Michael J. Malinowski, Ernest R. and Iris M. Eldred Endowed Professor of Law. This article draws heavily from the author¥s related work, Choosing the Genetic Makeup of Our Children: Our Eugenics Past-Present, and Future?, 36 CONN. L. REV. 125 (2003), and his participation in this Symposium, Creating Life? Examining the Legal, Ethical and Medical Issues of Assisted Reproductive Technologies (Oct. 8-9, 2004). The author would like to thank Professors Nanette Elster and Ellen Waldman for their thoughtful suggestions. This article was submitted for publication in summer 2005 and does not necessarily reflect changes thereafter.
The awesome capability to intervene at the beginning of human life through medicine-to actually enable the creation of life and choices about human characteristics-has burgeoned in recent years and continues to expand at an ever-quickening pace.1 Assisted reproduction technology (ART) has become an increasingly accessible means for prospective parents to realize parenthood when confronting human health impediments- overcoming infertility, or avoiding an identifiable genetic risk or health impairment. Assisted reproduction (AR), which is carried out in the United States predominantly in hundreds of private, independent clinics, has become a vibrant, highly competitive business that markets itself aggressively and generates billions of dollars annually.2
The revolution in human reproduction through AR (reproduction Page 550 revolution) is broadening parental choice about whether to have children and what genetic characteristics those children will or will not have.3 This reproduction revolution and the genomics revolution, both ongoing and raging, are becoming intertwined through the use of AR technologies.4
Colleagues have termed the nexus "reprogenetics."5 Professor John Robertson, a visionary immersed in the law and policy aspects of AR and genomics, has predicted our society¥s destiny in reprogenetics. As observed by Professor Robertson, "Ultimately, decisions about how to use or not use genomics in human reproduction will be determined, not by biologic necessity or evolutionary theory, but by how those uses fit into the fabric of rights and interests of individual and social choice and responsibility that particular societies recognize."6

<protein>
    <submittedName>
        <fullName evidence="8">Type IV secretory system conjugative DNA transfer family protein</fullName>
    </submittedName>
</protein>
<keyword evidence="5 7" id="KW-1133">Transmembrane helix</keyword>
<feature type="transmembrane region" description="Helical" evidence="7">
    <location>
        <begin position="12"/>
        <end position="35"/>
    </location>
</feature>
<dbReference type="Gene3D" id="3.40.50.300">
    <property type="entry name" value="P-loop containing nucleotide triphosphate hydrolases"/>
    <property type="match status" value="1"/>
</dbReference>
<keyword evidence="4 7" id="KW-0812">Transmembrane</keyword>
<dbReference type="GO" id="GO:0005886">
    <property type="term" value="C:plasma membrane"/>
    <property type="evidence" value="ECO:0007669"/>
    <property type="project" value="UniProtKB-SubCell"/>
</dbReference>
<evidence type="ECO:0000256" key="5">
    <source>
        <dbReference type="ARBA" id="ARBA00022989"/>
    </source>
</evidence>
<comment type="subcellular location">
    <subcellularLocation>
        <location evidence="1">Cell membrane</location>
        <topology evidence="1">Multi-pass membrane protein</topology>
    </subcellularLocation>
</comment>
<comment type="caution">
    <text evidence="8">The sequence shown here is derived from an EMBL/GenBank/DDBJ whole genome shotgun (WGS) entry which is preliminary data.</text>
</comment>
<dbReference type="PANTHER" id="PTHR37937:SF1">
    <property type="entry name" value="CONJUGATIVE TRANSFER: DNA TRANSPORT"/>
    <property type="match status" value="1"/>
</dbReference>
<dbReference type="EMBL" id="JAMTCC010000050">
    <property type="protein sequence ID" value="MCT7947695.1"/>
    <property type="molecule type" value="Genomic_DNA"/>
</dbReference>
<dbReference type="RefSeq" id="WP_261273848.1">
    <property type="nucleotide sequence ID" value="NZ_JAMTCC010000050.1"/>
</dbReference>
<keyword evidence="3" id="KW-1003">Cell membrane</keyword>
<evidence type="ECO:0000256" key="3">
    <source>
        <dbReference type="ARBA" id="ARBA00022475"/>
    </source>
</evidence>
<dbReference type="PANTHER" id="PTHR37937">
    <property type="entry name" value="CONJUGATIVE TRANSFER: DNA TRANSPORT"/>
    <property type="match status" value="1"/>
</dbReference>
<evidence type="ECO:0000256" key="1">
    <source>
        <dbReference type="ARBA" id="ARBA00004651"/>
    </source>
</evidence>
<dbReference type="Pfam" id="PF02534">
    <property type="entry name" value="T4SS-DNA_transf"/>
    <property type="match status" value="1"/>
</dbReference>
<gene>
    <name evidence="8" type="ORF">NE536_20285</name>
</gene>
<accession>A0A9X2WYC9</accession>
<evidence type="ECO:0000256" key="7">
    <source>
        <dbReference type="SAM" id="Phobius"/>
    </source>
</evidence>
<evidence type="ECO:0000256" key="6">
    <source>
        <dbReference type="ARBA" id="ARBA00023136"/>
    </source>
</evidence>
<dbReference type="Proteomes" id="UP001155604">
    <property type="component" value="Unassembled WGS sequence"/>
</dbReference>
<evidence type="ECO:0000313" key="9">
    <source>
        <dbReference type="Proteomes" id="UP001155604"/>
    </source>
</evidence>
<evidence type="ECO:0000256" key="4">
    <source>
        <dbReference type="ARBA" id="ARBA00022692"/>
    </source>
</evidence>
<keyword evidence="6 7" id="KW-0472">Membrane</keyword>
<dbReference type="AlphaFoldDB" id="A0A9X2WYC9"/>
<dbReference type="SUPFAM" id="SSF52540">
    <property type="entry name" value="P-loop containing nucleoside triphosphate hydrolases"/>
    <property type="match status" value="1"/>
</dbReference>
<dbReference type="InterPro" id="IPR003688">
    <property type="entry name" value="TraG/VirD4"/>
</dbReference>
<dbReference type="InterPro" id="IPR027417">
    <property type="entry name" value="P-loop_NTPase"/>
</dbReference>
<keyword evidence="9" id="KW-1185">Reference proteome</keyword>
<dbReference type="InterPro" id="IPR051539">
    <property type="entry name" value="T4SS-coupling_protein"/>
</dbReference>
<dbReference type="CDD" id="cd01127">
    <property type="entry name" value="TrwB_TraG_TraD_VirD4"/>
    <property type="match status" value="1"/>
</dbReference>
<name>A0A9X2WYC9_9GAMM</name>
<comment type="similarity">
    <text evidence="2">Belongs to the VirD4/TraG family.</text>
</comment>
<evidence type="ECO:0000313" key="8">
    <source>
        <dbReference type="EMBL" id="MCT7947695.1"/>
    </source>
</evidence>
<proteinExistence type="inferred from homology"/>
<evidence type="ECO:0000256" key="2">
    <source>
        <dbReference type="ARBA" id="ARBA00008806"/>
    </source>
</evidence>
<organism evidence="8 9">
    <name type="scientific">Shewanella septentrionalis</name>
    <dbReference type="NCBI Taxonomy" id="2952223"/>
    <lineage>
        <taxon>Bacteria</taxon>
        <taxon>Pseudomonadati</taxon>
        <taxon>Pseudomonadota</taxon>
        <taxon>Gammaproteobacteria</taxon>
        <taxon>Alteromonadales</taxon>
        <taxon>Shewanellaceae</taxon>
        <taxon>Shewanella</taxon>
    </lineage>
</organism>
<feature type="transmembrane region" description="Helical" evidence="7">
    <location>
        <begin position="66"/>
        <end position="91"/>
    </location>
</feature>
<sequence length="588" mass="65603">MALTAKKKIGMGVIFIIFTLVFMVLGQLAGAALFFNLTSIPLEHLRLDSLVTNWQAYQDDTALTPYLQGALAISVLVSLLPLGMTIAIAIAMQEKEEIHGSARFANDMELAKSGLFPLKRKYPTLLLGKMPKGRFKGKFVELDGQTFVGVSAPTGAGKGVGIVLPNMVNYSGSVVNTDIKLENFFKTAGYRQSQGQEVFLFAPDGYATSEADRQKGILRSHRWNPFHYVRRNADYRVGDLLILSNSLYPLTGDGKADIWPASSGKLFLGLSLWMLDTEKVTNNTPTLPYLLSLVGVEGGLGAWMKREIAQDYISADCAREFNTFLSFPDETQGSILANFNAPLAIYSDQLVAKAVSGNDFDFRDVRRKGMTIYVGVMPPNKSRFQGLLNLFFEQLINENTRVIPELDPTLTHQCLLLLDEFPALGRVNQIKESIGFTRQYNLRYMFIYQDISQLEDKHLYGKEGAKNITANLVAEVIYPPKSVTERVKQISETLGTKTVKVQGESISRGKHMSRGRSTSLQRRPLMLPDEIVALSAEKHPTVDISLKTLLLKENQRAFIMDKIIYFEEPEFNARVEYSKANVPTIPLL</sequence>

The objective of this Article is to question the role of regulation in the field of AR at the present time and over the next several years as the genomics and AR revolutions continue to intensify and integrate. Part II discusses the extent to which AR is a distinguishable field of medicine, and does so from the often conflicting perspectives of patient, provider, and payer. Part III probes the United States¥ unique level of acceptance of AR among industrialized countries, attributable largely to a trilogy of deferences: to human reproduction, to the physician¥s discretion to practice medicine, and to physician-patient decision making. The Article concludes Page 551 that assurance of good medical practices and public accountability through regulation are at least as desirable in AR as in most other areas of medicine. Proposals for regulatory reform include a comprehensive, national licensing requirement for all AR services and the establishment of a federal overseeing authority.
AR is generally performed as a medical clinical service,7 and the Food and Drug Administration¥s jurisdiction historically has been checked not to interfere with physician discretion to practice medicine.8 In fact, the Fertility Clinic Success Rate and Certification Act of 1992 (FCSRCA)9 expressly provides: "In developing the certification program, the Secretary [of the Department of Health and Human Services] may not establish any regulation, standard, or requirement which has the effect of exercising supervision or control over the practice of medicine in assisted reproductive technology programs."10 Consequently, the United States¥ federal regulation consists almost entirely of self-regulation through a program of voluntary reporting and certification.11 The federal system rests largely upon the FCSRCA, pursuant to which the Centers for Disease Control and Prevention (CDC) developed a model certification program for AR laboratories.12 The CDC has contractually outsourced implementation of its responsibilities Page 552 under the FCSRCA to the Society for Assisted Reproductive Technology (SART) and the American Society for Reproductive Medicine (ASRM).13
Most AR providers belong to these organizations and report data to them voluntarily. SART-ASRM then collects, processes, and submits the data to the CDC, which in turn processes that data in a standard format and issues reports annually for public dissemination.14 In addition to the CDC, the Federal Trade Commission (FTC) has jurisdiction to police marketing claims and has used that authority to investigate some AR providers.15 Some states have done the same.16